ScanWorks Embedded Diagnostics is embedded firmware which uses a CPU’s debug port to access a system’s architecturally visible registers, memory and I/O. Acting as an “embedded JTAG-based debugger”, it can be operated remotely from anywhere and at anytime and troubleshoots the most difficult-to-debug hardware and software failures.
In the past we’ve defined “embedded instrumentation” as logic inserted into an IC which performs various chip and circuit board validation, test and debug functions. Within commercial CPUs, the debug port acts as an embedded instrument – in fact, one can consider it to be the most powerful instrument on the board, as it runs the system’s main software and can access virtually every device within a system.
Historically, “JTAG debugger” tools are used to troubleshoot a system during initial board bring-up. These JTAG debuggers will typically access a CPU’s JTAG port (and, where applicable, some number of sideband signals, such as PREQ_N for Intel and HRESET for Freescale) with a hardware pod and cables, and they run application software on a workstation to perform the processor emulation function. These tools, although extremely powerful, are limited by the requirement of having a local hardware connection to a unit-under-test.
ScanWorks Embedded Diagnostics removes the local external hardware requirement. The emulation function is embedded within firmware on a circuit board’s service processor – be it a BMC, FPGA, or other device. I/O from the service processor is wired to the main CPU’s appropriate debug port signals. Once the technology is embedded, debug port control can be exercised anywhere, anytime, on an unlimited number of systems. It's like a regular debugger on steroids. The power this brings is incredible. Released from the hardware tether, design and technical support engineers can remotely troubleshoot device driver, BIOS, operating system kernel, and catastrophic or intermittent hardware or software failures that cause system crashes or hangs.
Imagine having, during board bring-up, the ability to set a breakpoint in say 50 prototype systems in the lab to increase the probability of catching some extremely intermittent bug.
Imagine having, after a new software release is deployed into the field, the ability to dump the kernel (registers, memory, stack traceback, I/O, etc.) at the precise moment when systems start locking up and customers start complaining.
Imagine being able to say to customers, “We have this new resident utility which retrieves forensic information during system failures and 'calls home' in the event of virtually any soft or hard failure.”
More explicitly, the value proposition for embedded diagnostics is fourfold:
1. Improving Profitability
A technology company’s profitability hinges on time-to-market. Market windows are continually shrinking, and if this design doesn’t come out on time, it will collide with other designs that are in the pipeline. In fact, many projects are canceled if their schedules slip too much. Accelerate the time-to-market and you accelerate profit.
During board bring-up and initial prototype production, having a powerful debugger installed on numerous systems increases the chances of catching and identifying the root causes of bugs. Problems encountered at-scale are difficult or impossible to reproduce on individual or small systems. Embedded Diagnostics gets the bugs out sooner, so you ship sooner.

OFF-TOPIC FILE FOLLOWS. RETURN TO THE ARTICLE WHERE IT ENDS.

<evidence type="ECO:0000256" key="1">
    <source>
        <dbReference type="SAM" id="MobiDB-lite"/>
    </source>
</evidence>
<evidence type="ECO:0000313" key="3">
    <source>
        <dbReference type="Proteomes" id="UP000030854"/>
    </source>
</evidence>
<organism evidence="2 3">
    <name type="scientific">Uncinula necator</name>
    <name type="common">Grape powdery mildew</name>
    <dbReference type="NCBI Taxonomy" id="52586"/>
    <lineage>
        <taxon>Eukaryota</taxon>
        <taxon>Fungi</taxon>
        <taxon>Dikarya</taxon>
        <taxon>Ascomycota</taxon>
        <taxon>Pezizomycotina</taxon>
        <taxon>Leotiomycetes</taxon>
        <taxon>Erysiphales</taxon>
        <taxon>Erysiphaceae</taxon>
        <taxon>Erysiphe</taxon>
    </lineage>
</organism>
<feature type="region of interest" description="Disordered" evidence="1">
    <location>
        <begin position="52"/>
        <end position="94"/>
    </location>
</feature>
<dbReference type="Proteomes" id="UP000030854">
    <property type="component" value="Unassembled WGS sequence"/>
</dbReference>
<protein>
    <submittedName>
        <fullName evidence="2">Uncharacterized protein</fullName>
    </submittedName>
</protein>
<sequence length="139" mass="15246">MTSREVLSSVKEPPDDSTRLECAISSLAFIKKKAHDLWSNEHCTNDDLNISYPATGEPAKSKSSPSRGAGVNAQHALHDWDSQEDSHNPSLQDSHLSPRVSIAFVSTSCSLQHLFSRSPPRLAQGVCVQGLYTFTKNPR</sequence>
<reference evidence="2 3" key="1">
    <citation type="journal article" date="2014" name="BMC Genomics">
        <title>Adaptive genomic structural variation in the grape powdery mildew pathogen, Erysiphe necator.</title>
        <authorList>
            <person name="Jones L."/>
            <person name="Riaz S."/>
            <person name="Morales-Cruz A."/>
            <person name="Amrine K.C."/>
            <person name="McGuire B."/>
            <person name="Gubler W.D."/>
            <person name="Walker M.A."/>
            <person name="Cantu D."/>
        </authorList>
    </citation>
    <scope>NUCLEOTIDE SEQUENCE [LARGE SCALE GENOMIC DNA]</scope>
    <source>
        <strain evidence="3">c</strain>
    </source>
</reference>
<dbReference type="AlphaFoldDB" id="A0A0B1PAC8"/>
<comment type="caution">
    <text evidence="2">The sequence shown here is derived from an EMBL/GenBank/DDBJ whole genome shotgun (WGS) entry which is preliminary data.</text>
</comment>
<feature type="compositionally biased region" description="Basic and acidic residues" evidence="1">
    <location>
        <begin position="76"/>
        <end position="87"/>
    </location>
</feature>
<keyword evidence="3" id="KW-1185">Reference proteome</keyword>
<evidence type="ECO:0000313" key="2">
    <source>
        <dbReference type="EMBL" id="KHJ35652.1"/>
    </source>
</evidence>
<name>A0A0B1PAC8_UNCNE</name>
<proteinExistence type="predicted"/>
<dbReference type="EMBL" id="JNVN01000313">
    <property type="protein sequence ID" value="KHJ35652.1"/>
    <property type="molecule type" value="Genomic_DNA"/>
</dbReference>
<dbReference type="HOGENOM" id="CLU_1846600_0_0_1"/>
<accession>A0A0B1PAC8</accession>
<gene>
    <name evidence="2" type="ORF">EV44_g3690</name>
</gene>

2. Enhancing Productivity
This applies to both Customer Support and Failure Analysis. We’ve all been there: our technicians spend countless hours trying to reproduce customer problems and then identify their root cause. This happens in the field and in the repair depot. In the meantime, customer dissatisfaction continues to mount. Having better diagnostics which identifies the root cause at the time of the failure shortens the amount of time and effort technicians need to spend resolving problems.
3. Reducing Costs
Having enhanced diagnostics capability in field systems will reduce OEMs’ No Trouble Found (NTF) rates.
When a system encounters a problem in the field, one or more suspect field-replaceable units are often pulled out and sent back to the OEM for replacement. Once in the repair depot, they are tested to identify or confirm the nature of the problem. If the board tests OK in the lab, it’s a dilemma. Do we scrap the board? Do we refurbish it and send it back out? To the same customer? Or maybe a different customer? How many times does this particular board serial number come back into the factory before it is finally scrapped?
The cost of NTF is staggering. Accenture says that return rates in the consumer electronics industry range from 11% to 20% and more than two-thirds of these can be characterized as NTF. Imagine being able to shrink the NTF rate by, say, even 10%. This usually translates into millions of dollars of savings for most large firms.
4. Gaining a Competitive Edge
Not all highly-available systems have extensive self-test and diagnostic capabilities built in. This is the hallmark of quality, and the ability to diagnose in-situ field problems separates “average” from “excellent” post-sales service. Ultimately it comes down to the OEM telling its customers and new buyers that they’ve got the right tools to keep their systems up and running. This is a competitive advantage over those OEMs who cannot rightfully claim this. So the next time a new Request for Proposal (RFP) comes in querying the uptime quotient (i.e. “carrier-grade”, 99.999%+ availability) of an OEM’s systems and what technology supports this, users who have deployed embedded debugging capabilities can respond with confidence.
 Accenture, Big Trouble with “No Trouble Found” Returns, 2008, http://www.accenture.com/us-en/Pages/insight-no-trouble-found-electronics-high-tech.aspx.